Mark Collins – “Der Untergang des Abendlandes”, US Education Section

I suspect matters are not much better, if at all, in the Canada that is supposedly back–a tweet:

AKA The Decline of the West.

Mark Collins, a prolific Ottawa blogger, is a Fellow at the Canadian Global Affairs Institute; he tweets @Mark3Ds


2 thoughts on “Mark Collins – “Der Untergang des Abendlandes”, US Education Section”

  1. A friend who teaches high school history in England responds:

    “I feel exactly the same about the lack of knowledge of UK history amongst school kids and younger adults here. Here’s a good question “At what age do we learn most of our history?” I have the horrible feeling that people today learn more history after their school years than they do when they’re in school. They may learn a lot of low-level historical methodology but hard facts are left to one side because they have to be learnt and thus tested. Simple, regular, weekly tests hardly exist anymore. I could go on to explain that this is because of class sizes, mixed ability classes, the perceived need for inclusion and the avoidance of ‘making’ someone fail in any circumstances. The discussion is immense so I won’t bore you with details but at least you have the bare bones.”

    Sure sounds a lot like Canada too.

    Mark Collins

  2. Unterganging more broadly, a must-read:

    ‘John Robson: Dion vs. Putin ends predictably

    Have you ever seen a man shoot down modern jet fighters with his tongue? Or his ego? I ask because of the bizarre spectacle of our foreign affairs minister calling for the grounding of Syria’s air force in the apparent conviction that he had just done something useful rather than pathetic and fatuous.

    It happened at a meeting of the International Syria Support Group, speaking of pathetic and fatuous. After Vladimir Putin humiliated Barack Obama by granting him a Syrian ceasefire, then having Syrian and Russian planes unleash even greater carnage, Stéphane Dion and other masters of rhetorical futility like John Kerry gathered in New York to insist that, instead of flying around killing people, we are supporting with emptily resonant words, Syrian dictator Bashar Assad’s air force should stand down so we could help his enemies and enforce “future ceasefires.”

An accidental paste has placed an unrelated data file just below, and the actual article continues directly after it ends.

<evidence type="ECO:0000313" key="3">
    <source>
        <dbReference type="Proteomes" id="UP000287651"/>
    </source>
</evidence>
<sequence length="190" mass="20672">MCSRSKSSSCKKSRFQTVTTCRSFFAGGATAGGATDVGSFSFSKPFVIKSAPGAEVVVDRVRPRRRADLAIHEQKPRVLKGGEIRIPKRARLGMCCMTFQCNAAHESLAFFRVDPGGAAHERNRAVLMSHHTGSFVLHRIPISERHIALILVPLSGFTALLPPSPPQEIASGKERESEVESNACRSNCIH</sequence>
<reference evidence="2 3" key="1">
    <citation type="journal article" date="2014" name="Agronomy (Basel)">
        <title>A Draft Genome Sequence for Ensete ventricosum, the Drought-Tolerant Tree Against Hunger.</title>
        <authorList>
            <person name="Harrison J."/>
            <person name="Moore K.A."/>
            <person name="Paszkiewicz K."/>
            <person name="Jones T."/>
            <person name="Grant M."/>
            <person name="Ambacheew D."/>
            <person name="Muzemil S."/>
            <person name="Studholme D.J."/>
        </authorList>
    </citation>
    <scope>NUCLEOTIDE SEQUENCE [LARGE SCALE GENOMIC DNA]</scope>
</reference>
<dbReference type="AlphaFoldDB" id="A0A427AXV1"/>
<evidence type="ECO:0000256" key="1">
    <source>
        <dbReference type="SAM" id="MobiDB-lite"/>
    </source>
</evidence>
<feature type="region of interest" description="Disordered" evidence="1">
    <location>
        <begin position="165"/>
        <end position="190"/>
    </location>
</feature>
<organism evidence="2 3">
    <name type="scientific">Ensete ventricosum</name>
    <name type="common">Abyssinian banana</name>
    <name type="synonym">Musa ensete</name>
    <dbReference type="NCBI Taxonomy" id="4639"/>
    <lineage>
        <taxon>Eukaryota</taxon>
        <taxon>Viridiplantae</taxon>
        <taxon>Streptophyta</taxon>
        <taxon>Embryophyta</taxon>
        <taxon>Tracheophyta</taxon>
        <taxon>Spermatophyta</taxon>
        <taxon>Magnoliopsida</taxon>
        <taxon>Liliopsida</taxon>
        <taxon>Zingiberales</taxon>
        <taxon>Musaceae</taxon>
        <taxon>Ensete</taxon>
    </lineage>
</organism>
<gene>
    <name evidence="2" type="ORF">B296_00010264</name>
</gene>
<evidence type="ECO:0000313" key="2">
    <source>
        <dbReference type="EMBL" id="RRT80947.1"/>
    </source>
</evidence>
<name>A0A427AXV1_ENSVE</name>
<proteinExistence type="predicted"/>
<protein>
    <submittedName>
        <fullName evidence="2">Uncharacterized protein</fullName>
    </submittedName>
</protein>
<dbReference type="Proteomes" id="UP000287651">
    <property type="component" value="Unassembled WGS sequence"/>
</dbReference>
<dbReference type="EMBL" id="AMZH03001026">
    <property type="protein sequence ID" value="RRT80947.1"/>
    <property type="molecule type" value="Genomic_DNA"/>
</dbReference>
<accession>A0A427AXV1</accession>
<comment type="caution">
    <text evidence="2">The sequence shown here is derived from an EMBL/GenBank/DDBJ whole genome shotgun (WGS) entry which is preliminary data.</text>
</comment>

It is one of those occasions when I wish I could convince myself a man was being stupid on purpose. If so, he might stop on purpose, or be saying one thing in public and doing or at least thinking another in private. But I see no evidence that it is so…

    The only rational explanation is that they [including President Obama and PM Trudeau] genuinely don’t grasp that force is the trump suit in geopolitics, or get Hilaire Belloc’s couplet, “Pale Ebenezer thought it wrong to fight, But Roaring Bill (who killed him) thought it right.”

    Frederick the Great said diplomacy without force is like music without instruments. Yet politicians such as Dion and Kerry consider themselves Mozarts of multilateralism, whose enchanting melodies can bend foreign despots to our will and reform their souls so they stop wanting to kill people with weapons they deliberately acquired for that purpose while we deliberately didn’t because we were convinced weapons are obsolete and icky…’

    Quite. Quite. Quite.

    Mark Collins

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